I don’t have any problem providing official copies of my transcripts following hire. It is when an employer insists on original, sealed copies (versus photocopies) up front from every college and university I have attended that poses a barrier because I also earned eighteen hours of college credit from two different institutions while still in high school. At present, those transcripts cost 33 dollars per application.


  2. I’ve seen several hiring managers mention explaining any gap in job history. How do you do that in a resume? I’ll go gladly explain any gaps during an interview (I have almost a year gap between my last job and starting grad school which involved finishing undergrad, applying to grad schools, moving, getting married, learning about my new area, and finally just recharging my batteries before plunging into library school). How in the world do I approach that in a resume or cover letter especially when I’m trying to keep both to a page each?


  3. hklibrarian

    Academic institutions are often the worst offenders for not having “simple directions” to follow. If you ask for certain pieces of information, you may have a clear idea of what you want, but others might not. If you are weeding out candidates by how complete their information is, then make sure you are clear on what information you need, and what you don’t need.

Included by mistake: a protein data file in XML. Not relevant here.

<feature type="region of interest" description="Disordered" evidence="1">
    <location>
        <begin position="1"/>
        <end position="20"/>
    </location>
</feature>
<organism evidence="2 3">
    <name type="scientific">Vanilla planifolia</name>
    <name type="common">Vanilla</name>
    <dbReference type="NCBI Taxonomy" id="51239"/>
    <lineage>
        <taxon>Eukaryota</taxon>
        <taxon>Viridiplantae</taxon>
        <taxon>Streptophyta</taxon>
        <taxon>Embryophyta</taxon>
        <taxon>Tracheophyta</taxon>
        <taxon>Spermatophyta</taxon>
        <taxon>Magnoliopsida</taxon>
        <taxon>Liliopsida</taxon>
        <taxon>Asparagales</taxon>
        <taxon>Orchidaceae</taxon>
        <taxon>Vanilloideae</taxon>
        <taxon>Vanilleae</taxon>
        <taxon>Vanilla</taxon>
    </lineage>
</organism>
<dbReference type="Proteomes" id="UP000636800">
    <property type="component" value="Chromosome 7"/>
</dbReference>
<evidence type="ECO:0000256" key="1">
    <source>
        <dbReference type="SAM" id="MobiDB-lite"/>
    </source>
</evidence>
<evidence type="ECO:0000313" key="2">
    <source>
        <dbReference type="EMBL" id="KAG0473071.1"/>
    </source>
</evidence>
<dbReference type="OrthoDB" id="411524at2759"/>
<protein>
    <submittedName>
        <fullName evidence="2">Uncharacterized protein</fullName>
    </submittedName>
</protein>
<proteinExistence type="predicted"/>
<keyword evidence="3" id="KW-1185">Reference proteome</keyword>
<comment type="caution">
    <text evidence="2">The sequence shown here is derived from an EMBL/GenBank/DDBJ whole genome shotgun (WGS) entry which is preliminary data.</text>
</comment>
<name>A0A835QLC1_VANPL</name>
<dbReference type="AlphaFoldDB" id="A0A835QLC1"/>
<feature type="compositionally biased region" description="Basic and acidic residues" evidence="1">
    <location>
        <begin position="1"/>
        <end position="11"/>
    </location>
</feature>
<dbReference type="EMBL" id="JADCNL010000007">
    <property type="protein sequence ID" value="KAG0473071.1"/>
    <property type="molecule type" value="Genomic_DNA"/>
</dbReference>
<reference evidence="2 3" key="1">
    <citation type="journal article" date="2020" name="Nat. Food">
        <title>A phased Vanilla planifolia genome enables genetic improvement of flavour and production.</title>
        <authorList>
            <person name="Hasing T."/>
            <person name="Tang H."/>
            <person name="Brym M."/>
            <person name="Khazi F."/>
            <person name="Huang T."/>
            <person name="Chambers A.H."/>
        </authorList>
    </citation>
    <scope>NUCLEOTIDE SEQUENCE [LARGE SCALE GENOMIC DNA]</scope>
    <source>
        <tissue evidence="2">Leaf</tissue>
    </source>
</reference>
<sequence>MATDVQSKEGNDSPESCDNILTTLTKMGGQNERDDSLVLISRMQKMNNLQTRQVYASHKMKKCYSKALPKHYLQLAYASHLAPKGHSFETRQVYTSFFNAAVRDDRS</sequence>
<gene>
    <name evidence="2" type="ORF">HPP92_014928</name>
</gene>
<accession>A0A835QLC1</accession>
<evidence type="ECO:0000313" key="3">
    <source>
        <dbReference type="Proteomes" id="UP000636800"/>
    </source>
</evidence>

If you have an application form and require a C.V. and a cover letter, then make sure there is no redundancy in the application form.


  4. OneWhoNos

    And if you can ferret out that there’s in internal candidate, don’t waste too much time.


  5. Martin

    I have applied to a number of jobs and received no reply, That does not bother me, what bothers me is when I have an interview, and then never get another communication. After talking for half hour to an hour on the phone with a hiring committee and then the job is given to someone else is it so hard for one of the people on the committee to drop an Email. Not to do so is just rude.